Offshore – Penelope Fitzgerald

Published in 1979, “Offshore” is Penelope Fitzgerald’s fifth published work and third novel, and surprising (and rather controversially) beat William Golding’s “Darkness Visible” and V.S. Naipaul’s “A Bend in the River” , two masterful novels in the same year, to win the Booker Prize. Not mind-blowing powerful and ostentatiously remarkable, “Offshore” rose above the rest with its delicate, elegant and quiet charm, wit and beauty. The central theme, personal relationships within a small group of people who are neighbours in a special way, is described vividly and lively through strokes of a keen and deep observer. In this novel, characters from different backgrounds with different troubles and personalities come together. There is Maurice, a male prostitute who unconditionally supports an acquaintance named Harry; there is Richard who appears right from the start as a respected veteran to whom people look up; there is Willis, an old painter and widower living quietly with his retired life; there is Nenna who seems lost and powerless with her marriage, which is the only thing she has ever failed to rescue even with her instinct to fix people’s unhappiness, while raising two daughters, Martha, thirteen, and Tilda, six, whose precocity adds another aspect to the group of eccentric characters here. Along with them, Laura, Richard’s wife and James, Nenna’s estranged husband, are part of the unstable lifestyle that they all share. Living offshore on boats with the waves and tides of the Thames is never an easy thing, and their lives are covered with a worrisome like no other, yet they still maintain the admirable compassion for one another. The themes of friendship, compassion, sympathy, liminality, pursuit of happiness, family responsibilities, sacrifices, love and the fight for important things in one’s life are all intertwined on the fluctuating waves of the restless river.

Much like getting only sections and incomplete parts of one’s story but being able to string clues together and infer an intriguing journey, readers are abroad with the characters on their respective dwellings – boats along the bank of Thames, to join the journey with them. The oddity of their homes alone leads to the eccentricity in their lifestyles, their relationships with one another, and their unique problems. The most outstanding and memorable part of this novel is the circumstance and milieu in which the story develops. It is rare and remarkable occasion that a novel pays attention to this group people deemed outcasts or runaways and showing the beauty of their relationships. They forget their own problems to aid each other through the difficulty of not just living conditions but also social issues arising from their lifestyle. A meeting is summoned immediately when “Dreadnought” shows signs of leaking so everyone in the neighbourhood can give a hand in solving the problem. Maurice takes the time after his working nights to listen to Nenna’s sorrow and pain of fighting desperately for her husband. Willis takes care of Nenna’s daughters voluntarily; it seems like it is his instinct to make sure they are safe. Other people even think he is their grandfather, and the three of them accept the roles naturally and even delightedly, especially through Tilda’s caring words, characterized with such warmth and innocent compassion, “Dear grandfather, are you sure you are not weary? Let us return to our ship. Take my arm, for though I am young, I am strong”. Readers realize they have all become family members and are touched by the nature of such precious ties between neighbours who are only separated by a step above the water from boat to boat.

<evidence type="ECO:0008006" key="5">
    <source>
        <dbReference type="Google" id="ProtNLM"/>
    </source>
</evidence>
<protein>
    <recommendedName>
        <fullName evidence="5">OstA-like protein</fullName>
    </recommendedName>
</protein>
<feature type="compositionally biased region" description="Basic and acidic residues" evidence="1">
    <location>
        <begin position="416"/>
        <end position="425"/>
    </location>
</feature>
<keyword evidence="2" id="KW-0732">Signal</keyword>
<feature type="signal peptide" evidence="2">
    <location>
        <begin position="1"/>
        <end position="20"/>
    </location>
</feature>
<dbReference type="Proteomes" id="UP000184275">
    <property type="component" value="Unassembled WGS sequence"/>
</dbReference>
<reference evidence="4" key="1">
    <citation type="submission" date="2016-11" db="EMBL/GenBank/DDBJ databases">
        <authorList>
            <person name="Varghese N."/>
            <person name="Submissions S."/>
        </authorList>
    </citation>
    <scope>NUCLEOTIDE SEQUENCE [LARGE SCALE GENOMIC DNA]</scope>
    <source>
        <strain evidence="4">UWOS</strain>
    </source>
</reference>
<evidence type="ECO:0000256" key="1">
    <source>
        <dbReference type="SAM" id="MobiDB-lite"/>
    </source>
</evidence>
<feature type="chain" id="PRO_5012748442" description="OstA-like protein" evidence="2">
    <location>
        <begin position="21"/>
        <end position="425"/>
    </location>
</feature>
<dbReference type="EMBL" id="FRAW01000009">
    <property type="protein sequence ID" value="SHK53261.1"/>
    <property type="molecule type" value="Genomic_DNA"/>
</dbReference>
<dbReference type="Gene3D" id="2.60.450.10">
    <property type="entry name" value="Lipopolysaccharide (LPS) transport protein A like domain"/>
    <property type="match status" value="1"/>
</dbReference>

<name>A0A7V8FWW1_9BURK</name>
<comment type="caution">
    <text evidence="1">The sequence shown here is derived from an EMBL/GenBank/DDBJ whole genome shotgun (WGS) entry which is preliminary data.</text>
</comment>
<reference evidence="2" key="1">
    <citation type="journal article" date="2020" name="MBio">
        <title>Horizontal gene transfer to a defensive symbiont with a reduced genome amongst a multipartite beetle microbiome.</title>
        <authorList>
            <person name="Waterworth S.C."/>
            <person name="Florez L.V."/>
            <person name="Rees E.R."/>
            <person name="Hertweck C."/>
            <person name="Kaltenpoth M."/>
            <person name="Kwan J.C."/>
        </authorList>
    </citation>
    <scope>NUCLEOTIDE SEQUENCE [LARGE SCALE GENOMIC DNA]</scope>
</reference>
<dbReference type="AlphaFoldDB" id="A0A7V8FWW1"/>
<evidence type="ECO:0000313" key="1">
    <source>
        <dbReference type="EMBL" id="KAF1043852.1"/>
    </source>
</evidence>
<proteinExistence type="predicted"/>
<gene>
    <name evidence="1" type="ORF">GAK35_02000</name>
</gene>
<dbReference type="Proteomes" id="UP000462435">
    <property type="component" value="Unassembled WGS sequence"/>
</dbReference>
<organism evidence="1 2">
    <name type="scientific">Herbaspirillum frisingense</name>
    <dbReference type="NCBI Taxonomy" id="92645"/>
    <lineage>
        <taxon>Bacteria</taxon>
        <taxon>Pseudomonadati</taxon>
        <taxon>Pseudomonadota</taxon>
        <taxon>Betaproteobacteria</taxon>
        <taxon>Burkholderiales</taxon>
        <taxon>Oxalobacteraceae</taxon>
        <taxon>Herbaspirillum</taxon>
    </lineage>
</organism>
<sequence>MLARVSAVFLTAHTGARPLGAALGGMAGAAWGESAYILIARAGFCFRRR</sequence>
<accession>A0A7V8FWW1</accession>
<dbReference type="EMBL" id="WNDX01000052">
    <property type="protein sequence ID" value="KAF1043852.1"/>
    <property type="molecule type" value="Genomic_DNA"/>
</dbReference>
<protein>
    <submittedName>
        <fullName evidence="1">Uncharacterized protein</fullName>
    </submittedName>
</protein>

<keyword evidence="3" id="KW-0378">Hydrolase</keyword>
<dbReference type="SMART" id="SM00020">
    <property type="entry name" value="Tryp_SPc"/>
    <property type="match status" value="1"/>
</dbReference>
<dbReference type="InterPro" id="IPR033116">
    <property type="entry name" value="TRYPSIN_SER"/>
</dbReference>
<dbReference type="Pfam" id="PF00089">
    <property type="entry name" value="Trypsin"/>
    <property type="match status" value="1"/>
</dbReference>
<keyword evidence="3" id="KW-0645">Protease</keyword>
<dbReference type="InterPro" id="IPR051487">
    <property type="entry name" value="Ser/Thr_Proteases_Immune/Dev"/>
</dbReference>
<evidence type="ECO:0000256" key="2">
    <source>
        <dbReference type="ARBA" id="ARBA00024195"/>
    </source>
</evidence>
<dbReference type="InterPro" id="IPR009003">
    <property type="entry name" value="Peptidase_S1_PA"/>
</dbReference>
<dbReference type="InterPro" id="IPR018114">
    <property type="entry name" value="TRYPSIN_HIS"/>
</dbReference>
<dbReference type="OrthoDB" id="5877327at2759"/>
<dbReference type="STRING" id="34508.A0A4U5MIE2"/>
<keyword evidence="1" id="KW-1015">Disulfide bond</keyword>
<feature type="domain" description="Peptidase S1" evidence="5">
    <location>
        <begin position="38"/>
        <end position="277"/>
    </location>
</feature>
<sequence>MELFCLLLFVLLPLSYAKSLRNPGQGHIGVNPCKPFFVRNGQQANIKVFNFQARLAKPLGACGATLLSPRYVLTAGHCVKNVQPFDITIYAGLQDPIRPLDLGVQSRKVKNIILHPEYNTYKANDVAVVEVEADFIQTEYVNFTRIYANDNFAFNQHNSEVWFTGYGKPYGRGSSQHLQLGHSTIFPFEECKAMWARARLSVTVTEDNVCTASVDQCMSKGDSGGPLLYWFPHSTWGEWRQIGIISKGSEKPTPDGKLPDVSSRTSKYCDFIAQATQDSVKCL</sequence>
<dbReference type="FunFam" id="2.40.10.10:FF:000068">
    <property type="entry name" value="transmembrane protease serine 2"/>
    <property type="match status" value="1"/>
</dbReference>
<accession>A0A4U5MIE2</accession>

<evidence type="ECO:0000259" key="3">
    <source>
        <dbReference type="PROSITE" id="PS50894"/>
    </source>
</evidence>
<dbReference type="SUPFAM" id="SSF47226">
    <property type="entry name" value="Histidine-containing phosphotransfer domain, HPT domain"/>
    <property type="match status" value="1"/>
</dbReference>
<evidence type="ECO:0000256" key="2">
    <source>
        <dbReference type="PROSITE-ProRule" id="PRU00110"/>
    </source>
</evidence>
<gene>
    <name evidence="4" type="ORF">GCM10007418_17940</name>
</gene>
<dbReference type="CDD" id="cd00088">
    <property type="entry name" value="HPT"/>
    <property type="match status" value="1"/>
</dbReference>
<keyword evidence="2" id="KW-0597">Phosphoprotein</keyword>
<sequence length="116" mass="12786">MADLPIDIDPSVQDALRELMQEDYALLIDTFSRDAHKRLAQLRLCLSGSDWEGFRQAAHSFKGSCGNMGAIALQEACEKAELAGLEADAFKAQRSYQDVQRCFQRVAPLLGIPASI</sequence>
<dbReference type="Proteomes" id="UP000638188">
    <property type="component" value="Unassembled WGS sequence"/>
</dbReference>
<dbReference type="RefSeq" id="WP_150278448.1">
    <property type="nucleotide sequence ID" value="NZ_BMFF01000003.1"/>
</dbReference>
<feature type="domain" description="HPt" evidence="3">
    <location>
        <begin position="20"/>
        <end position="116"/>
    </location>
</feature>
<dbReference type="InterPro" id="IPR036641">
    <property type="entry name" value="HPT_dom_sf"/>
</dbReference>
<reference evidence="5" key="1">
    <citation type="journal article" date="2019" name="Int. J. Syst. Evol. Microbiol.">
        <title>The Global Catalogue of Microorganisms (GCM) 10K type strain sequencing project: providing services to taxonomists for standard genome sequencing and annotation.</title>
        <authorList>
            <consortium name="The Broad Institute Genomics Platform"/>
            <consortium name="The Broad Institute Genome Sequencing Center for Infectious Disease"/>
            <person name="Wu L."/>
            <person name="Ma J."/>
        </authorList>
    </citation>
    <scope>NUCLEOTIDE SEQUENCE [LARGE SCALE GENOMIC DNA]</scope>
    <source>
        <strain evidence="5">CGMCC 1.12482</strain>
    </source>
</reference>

The care and sympathy they have for one another are important as they have to face difficulties with the offshore lifestyle. Troubles from the essentials like boat leaks and safety abroad to larger, invisible issues like relationships, marriage, children’s education and earning a living, arise everyday and they only have each other to rely on, especially with how the remainder of the society, and even the spouses of some dwellers, disapprove with their choice of living. Postmen refuse to climb over the dangerous planks to deliver letters and telephone becomes a scarcity with only one for the entire five boats. It is much harder to cope with the limited life and people’s emotions are affected consequently. Laura, for example, tries to hide her unhappiness of living away from the central of the town and left alone with nothing to do on the boat, but in the end still gives up and leaves her husband. The most important emotional damage is depicted in Nenna’s marriage with Edward, who refuses forcefully to live with her on the boat. Her love for him could not overcome his disapproval of her home. However, feeling much attached to “Grace”, her boat, and knowing how much her children enjoy the water and the secluded life offshore, her only way of dealing with the problem is to hope and beg for his return. Their love is separated by a difference so deep and crucial that even their need for one another cannot reunite them. The theme of love prevented by an obstacle appears in this novel subtly and quietly, disguised by the seemingly culpable stubborn of a powerless wife.